How to get here: take the metro to Imam Hussein station. From there it is a 10-minute walk to the square.
2. Visit Shah mosque – the highlight of Isfahan
A visit to Iran’s most important square is not complete with seeing the Shah mosque. It’s hard to miss the tall gate of this mosque on the south side of the Naqsh-e Jahan square. The 16th-century leader Shah Abbas didn’t build this mosque for himself, but for his great grandfather Shah Tahmasb. I truly feel that the Shah mosque is a must-visit in Isfahan. The blue entrance gate is simply stunning, but behind it there’s a lot more to see. Unfortunately, during our visit parts of the mosque were under construction. On top of that, I chose the wrong time of day to visit it because the sunlight was incredibly bright. So taking decent photos of the place was quite the challenge.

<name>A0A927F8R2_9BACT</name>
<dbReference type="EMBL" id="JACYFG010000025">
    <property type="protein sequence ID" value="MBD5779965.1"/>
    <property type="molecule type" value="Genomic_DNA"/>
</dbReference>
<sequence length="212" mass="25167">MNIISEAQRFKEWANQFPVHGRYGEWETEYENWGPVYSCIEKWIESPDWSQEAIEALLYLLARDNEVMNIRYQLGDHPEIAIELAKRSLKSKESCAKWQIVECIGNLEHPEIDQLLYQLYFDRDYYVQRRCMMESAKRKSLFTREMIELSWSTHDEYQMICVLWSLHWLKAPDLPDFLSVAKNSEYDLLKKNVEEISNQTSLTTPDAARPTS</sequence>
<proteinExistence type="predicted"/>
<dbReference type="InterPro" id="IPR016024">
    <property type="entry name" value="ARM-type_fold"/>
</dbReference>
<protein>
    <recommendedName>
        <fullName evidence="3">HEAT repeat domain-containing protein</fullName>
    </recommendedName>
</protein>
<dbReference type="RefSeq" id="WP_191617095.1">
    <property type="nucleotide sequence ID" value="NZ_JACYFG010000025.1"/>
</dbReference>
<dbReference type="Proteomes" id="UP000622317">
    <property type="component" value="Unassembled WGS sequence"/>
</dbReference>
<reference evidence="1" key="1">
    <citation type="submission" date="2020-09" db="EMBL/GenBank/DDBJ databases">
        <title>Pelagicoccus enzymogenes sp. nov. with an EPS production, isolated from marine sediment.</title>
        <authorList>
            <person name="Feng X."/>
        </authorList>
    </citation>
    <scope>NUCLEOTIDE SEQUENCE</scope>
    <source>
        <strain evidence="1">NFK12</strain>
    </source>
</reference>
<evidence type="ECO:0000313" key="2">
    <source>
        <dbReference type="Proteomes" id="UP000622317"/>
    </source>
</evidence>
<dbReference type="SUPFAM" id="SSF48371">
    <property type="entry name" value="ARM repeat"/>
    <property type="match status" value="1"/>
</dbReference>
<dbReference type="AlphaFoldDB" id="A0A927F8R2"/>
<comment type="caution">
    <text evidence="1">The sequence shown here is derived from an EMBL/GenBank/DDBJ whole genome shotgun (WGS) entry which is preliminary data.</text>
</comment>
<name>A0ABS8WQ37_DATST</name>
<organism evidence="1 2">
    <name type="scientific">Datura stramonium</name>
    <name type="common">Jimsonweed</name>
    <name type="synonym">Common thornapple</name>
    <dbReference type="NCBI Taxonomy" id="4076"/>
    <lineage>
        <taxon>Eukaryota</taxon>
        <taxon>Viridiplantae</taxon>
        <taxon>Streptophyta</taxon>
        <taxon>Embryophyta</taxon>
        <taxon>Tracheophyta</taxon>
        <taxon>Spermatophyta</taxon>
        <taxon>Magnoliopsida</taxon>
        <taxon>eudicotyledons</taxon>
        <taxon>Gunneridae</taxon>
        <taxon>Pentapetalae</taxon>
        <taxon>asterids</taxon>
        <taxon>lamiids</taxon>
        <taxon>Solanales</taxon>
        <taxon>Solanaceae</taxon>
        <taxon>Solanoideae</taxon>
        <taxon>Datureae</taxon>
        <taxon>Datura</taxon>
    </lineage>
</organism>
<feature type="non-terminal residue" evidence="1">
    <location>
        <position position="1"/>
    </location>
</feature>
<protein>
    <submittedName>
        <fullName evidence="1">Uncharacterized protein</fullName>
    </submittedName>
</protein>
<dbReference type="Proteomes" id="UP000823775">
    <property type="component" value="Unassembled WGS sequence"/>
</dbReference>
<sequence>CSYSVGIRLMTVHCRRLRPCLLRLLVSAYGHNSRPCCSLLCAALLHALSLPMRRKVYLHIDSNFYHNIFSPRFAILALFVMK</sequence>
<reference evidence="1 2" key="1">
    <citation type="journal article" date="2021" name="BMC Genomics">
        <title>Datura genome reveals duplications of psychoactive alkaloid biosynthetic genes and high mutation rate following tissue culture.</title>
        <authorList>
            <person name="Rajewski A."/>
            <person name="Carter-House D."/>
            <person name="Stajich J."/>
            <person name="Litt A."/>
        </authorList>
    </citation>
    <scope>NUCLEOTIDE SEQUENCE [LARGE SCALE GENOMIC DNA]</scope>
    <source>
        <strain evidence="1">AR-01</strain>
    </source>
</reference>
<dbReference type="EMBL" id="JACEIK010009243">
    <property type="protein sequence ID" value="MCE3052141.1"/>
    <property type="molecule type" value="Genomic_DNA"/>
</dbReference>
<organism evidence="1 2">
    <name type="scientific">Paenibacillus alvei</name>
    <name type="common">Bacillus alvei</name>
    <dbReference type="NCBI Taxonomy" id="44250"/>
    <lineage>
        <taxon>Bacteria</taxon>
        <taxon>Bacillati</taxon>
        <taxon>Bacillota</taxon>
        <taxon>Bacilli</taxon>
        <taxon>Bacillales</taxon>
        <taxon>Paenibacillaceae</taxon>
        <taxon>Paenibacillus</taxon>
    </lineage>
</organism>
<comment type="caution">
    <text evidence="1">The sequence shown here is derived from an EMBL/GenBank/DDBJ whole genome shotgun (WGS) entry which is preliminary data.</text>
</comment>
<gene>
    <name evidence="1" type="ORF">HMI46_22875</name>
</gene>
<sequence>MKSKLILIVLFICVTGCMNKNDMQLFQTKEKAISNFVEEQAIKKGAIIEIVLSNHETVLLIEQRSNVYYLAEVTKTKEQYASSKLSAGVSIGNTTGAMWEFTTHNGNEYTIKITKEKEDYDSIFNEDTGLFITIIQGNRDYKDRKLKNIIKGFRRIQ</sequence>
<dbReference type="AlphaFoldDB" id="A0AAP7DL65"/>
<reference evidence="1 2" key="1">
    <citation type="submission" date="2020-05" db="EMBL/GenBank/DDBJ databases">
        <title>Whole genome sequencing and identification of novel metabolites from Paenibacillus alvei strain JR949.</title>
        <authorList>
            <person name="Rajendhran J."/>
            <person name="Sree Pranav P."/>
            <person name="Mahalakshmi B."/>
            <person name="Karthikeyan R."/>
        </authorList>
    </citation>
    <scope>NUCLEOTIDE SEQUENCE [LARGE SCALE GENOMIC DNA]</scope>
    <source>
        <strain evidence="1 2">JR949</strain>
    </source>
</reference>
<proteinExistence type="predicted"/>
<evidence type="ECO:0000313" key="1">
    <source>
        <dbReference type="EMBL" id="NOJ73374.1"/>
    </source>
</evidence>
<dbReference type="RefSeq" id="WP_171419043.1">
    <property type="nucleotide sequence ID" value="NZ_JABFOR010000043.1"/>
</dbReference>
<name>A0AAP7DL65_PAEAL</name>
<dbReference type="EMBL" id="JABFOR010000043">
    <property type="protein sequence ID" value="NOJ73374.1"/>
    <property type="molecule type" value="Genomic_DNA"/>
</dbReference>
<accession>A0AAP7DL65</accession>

In addition to the Shah mosque, there are also two other places you can visit on the square. These are the Ali Qapu palace (entrance fee: 500,000 IR) and the Sheikh Lotfollah mosque (entrance fee: 500,000 IR). We didn’t visit these places, because we ran out of time.
How to get there: if you’re on the Naqsh-e Jahan square, you are already there. Entrance fee for Shah mosque: 500,000 IR per person.
3. Escape the heat and wander the halls of Qeysarie bazaar
Directly across the Shah mosque, you’ll find the entrance gate of the Qeysarie Bazaar/Grand Bazaar. Just like the bazaar in Kashan, this marketplace also has quite a history dating back to the 11th century. Over time the Qeysarie bazaar has seen multiple extensions and a roof has been built. Today it is one of the largest bazaars in Iran and even the Middle East. It is definitely worth your time to talk a walk on this bazaar, buy some delicious nuts and dried fruit and see what else you can find. It is also cooler inside the bazaar if you want to escape Isfahan’s heat.